Bishop's messenger

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The term bishop's messenger was used for women appointed as lay readers by the Church of England during the First World War due to the shortage of male clergy. They were first appointed in 1917 in many dioceses of the Church of England. The women were appointed to run missions and in some cases run church congregations in the absence of men, although many continued after the war ended. No more female lay readers were then appointed until 1969. The women were organised into the Diocesan Order of Women Messengers (DOWM). The last bishop's messenger in England was Bessie Bangay, who died in 1987.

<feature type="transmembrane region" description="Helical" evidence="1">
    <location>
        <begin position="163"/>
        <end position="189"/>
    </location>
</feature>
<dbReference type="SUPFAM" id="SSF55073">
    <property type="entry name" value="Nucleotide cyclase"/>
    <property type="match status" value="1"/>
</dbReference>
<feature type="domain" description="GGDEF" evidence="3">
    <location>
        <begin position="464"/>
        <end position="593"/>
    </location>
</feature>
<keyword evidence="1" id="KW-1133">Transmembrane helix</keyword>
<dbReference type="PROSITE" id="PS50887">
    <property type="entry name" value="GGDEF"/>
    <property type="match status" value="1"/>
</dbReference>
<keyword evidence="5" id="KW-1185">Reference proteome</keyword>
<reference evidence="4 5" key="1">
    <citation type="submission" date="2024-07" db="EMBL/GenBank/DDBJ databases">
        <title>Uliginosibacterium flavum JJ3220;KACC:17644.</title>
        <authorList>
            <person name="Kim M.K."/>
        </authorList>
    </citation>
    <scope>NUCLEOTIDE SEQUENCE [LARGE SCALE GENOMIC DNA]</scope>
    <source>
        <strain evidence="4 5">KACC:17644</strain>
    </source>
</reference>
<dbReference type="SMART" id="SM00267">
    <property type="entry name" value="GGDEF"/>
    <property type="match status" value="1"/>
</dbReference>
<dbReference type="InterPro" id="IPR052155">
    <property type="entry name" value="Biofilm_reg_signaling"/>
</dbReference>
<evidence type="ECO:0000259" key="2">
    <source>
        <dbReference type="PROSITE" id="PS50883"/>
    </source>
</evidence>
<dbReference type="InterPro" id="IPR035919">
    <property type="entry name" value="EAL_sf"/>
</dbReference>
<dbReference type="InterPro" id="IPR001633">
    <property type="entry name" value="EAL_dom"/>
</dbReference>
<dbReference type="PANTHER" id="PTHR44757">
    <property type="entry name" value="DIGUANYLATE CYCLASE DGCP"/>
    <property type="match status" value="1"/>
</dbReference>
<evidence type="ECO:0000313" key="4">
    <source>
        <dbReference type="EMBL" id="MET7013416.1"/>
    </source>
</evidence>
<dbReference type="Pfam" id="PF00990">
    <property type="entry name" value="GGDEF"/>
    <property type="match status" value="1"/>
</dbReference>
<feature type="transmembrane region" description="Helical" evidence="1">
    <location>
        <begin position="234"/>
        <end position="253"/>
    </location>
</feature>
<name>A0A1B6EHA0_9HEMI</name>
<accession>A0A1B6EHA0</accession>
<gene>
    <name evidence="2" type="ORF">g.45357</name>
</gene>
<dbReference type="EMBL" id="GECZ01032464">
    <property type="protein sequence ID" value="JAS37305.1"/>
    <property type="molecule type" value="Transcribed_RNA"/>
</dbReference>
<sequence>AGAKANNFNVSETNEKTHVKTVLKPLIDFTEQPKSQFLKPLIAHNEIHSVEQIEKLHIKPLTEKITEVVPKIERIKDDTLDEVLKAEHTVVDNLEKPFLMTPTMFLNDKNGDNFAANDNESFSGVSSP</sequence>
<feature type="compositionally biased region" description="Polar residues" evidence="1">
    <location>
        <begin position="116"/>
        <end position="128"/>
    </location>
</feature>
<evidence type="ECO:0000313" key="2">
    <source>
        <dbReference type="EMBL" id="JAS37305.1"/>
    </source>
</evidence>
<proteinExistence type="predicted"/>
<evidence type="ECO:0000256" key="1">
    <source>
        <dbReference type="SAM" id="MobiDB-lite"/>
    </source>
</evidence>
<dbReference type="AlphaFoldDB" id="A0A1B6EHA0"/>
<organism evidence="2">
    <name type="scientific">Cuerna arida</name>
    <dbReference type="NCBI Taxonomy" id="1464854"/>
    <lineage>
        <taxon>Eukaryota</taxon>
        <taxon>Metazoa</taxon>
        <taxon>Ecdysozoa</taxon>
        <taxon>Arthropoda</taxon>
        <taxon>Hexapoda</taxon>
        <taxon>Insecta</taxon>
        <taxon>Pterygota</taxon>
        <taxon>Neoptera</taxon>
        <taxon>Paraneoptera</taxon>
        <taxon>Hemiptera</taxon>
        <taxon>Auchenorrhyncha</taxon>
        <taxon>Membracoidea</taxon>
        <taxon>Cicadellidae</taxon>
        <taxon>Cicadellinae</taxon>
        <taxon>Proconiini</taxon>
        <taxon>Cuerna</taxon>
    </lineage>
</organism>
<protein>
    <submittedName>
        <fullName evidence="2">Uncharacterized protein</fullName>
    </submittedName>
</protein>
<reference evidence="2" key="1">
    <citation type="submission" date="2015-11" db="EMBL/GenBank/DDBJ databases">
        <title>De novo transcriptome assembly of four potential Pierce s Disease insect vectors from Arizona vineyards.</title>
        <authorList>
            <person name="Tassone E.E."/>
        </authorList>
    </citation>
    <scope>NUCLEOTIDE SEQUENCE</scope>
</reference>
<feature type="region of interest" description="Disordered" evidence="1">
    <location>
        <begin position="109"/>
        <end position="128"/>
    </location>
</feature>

From 1928 bishop's messengers were also appointed in the Diocese of Manitoba, Canada.[citation needed] The first one was Marguerita Fowler (1884-1970), based at St Faith's Church.